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Sempra Energy bets on liquefied natural gas to power future growth

Sempra Energy plans to invest up to $10 billion on a Louisiana facility for exporting liquefied natural gas. It could generate more than $10 billion in revenue a year.

March 30, 2014|By Stuart Pfeifer

Most people may take natural gas for granted. It fuels the flame on your stove, fires your furnace. It's there when you need it.

For Sempra Energy, natural gas is big business.

The San Diego company owns Southern California Gas Co., the nation's largest natural gas distribution company, and San Diego Gas & Electric, one of the largest publicly owned power companies in the country.

Sempra reported net income of $1 billion last year on revenue of $10.6 billion. It has 17,000 employees worldwide and provides energy to more than 30 million people.

The company is led by Debra L. Reed, who holds a bachelor's degree in civil engineering from USC. Before she was named Sempra's chief executive in 2011, she served as chief executive of Southern California Gas and San Diego Gas & Electric.

She joined Southern California Gas in 1978 and became the company's first female officer 10 years later. Today, she is one of 23 female CEOs of Fortune 500 companies and has been recognized by Fortune magazine as one of the "50 Most Powerful Women in Business."

The latest

Sempra Energy is making a big investment in liquefied natural gas. It expects to spend $9 billion to $10 billion on a liquefaction facility in Hackberry, La.

When the facility, named Cameron, becomes fully operational, it will be capable of exporting about 1.7 billion cubic feet a day of liquefied natural gas for export to gas-hungry markets in Asia and Europe.

The facility could generate more than $10 billion in revenue a year.

Liquefaction is a process by which natural gas is converted to a liquid, placed in tankers and shipped to overseas customers, which then process the liquid back into a gas.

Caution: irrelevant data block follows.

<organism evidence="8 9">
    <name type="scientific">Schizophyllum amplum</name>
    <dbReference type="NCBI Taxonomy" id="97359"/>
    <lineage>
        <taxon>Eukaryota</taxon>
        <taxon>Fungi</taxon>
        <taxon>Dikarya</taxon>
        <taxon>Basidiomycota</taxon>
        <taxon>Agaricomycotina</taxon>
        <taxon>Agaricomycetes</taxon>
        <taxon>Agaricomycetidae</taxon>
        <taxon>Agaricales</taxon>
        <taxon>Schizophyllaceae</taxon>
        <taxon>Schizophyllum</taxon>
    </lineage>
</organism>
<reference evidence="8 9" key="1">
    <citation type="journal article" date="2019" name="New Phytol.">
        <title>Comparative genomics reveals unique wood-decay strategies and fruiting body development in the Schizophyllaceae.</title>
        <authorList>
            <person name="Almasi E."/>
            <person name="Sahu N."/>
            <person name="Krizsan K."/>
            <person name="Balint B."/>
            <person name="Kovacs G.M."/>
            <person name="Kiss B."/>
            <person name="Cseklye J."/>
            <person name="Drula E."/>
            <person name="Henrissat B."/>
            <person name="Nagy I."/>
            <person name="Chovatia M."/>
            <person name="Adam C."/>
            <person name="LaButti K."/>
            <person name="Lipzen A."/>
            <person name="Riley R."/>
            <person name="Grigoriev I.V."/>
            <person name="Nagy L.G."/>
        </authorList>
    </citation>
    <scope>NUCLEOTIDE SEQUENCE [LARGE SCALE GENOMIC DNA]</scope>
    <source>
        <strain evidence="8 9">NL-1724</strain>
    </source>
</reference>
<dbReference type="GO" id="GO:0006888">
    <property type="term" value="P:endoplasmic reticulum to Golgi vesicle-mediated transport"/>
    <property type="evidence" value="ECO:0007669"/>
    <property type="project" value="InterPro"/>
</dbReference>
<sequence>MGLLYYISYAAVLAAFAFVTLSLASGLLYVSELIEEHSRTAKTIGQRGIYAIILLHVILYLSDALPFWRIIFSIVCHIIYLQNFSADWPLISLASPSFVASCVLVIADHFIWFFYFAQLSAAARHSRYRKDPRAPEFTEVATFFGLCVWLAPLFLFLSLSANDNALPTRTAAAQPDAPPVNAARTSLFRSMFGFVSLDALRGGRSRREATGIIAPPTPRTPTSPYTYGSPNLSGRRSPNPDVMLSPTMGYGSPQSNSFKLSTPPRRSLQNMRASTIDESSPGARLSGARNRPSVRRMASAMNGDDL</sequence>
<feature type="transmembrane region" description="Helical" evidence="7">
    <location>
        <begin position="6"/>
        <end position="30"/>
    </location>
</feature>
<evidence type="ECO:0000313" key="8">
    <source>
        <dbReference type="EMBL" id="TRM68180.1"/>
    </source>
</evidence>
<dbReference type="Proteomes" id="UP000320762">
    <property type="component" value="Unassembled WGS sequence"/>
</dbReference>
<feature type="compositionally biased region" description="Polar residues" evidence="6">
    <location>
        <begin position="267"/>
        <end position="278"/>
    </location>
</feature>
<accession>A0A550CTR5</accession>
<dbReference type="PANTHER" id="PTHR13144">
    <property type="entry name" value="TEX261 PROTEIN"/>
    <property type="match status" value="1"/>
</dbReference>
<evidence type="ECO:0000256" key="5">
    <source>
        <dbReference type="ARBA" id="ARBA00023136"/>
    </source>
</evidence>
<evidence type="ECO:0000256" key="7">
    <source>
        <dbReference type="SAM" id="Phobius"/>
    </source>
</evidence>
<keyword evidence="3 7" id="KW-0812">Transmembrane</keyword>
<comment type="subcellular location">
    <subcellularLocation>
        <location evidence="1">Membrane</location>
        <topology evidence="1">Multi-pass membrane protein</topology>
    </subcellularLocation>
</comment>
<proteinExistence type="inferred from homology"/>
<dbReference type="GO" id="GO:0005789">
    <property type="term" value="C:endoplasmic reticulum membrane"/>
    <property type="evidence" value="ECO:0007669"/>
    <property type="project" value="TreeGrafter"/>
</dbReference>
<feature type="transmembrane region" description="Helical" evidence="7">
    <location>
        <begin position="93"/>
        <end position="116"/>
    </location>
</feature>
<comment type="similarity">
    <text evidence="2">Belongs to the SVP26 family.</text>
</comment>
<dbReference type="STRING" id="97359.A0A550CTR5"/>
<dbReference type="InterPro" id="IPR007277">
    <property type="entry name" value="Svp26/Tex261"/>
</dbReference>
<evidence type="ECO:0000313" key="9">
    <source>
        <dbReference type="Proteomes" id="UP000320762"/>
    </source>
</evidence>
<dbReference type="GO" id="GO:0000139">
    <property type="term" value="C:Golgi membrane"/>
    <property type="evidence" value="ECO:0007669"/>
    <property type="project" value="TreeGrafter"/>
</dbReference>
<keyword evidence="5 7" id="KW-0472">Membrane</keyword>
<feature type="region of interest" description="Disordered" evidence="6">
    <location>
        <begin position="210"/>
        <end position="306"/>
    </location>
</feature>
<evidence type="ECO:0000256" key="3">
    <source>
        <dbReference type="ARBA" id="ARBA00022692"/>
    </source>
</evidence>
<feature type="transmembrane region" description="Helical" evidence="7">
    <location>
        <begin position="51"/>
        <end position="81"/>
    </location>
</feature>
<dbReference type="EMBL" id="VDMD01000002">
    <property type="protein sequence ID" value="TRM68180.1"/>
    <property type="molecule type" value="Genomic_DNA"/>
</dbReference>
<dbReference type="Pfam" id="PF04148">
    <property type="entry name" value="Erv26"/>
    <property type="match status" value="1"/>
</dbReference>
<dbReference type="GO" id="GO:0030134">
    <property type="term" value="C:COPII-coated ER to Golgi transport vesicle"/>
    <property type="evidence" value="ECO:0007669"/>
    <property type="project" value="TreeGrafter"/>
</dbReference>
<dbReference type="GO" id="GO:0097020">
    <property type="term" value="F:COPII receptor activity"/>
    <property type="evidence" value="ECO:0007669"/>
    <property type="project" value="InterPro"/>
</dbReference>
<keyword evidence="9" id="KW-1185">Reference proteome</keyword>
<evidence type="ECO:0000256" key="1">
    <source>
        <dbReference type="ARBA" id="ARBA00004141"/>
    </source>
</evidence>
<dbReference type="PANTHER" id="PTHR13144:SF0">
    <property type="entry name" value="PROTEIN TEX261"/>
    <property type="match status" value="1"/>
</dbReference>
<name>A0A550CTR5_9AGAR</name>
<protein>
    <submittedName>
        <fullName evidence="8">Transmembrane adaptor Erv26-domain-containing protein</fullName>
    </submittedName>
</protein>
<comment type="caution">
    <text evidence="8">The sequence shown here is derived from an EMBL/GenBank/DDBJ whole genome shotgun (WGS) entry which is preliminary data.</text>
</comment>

In February, the company received a conditional permit from the Energy Department to export natural gas from Cameron to countries outside the North American Free Trade Agreement, principally Japan, which Sempra sees as its largest potential market for U.S. gas.

Analysts have been salivating at the project's potential.

"Cameron is clearly the jewel in the crown," BGC Financial analyst Kit Konolige said in a Feb. 27 research note.


Sempra's revenue, profit and market capitalization have been growing steadily for years.

Reed said the company has a "portfolio of assets that produces strong, predictable cash flows and supports an increasing dividend."

She said the company's return on equity is "among the best in our utility peer group." And the company maintains a "low-risk profile similar to other utilities."

"What I'm really most proud of is the great growth of the company; you just don't find that in our sector much," Reed said.

She pointed out that shares gained 30% last year and 34% the year before. "It's a really exciting time for our business," she said.


Investors weren't happy to learn last month that Sempra Energy postponed a planned partnership that would have been publicly traded.

Reed told analysts in an earnings call in February that Sempra decided to postpone the partnership after determining that existing assets "don't provide the certainty of cash flows" to support a partnership that would "generate the premium valuation our shareholders deserve."

She said she thinks it makes more sense to wait for the Louisiana facility to become fully operational and include it in a partnership.

There are other issues.

"One of the greatest obstacles we face [is] the time it takes to get regulatory approval" for major projects, Reed said. "When you're building big infrastructure, trying to get through the regulatory process is always a challenge."

Analyst views

Eleven analysts recommended buying Sempra Energy stock, six suggested holding it and one said it's time to sell. On average, they estimated the stock will be trading at $99.38 a year from now.

Sempra Energy "has been one of the best performing stocks in the [energy] group ... largely on the strength of its non-utility infrastructure plays," Konolige said in the Feb. 27 research note.

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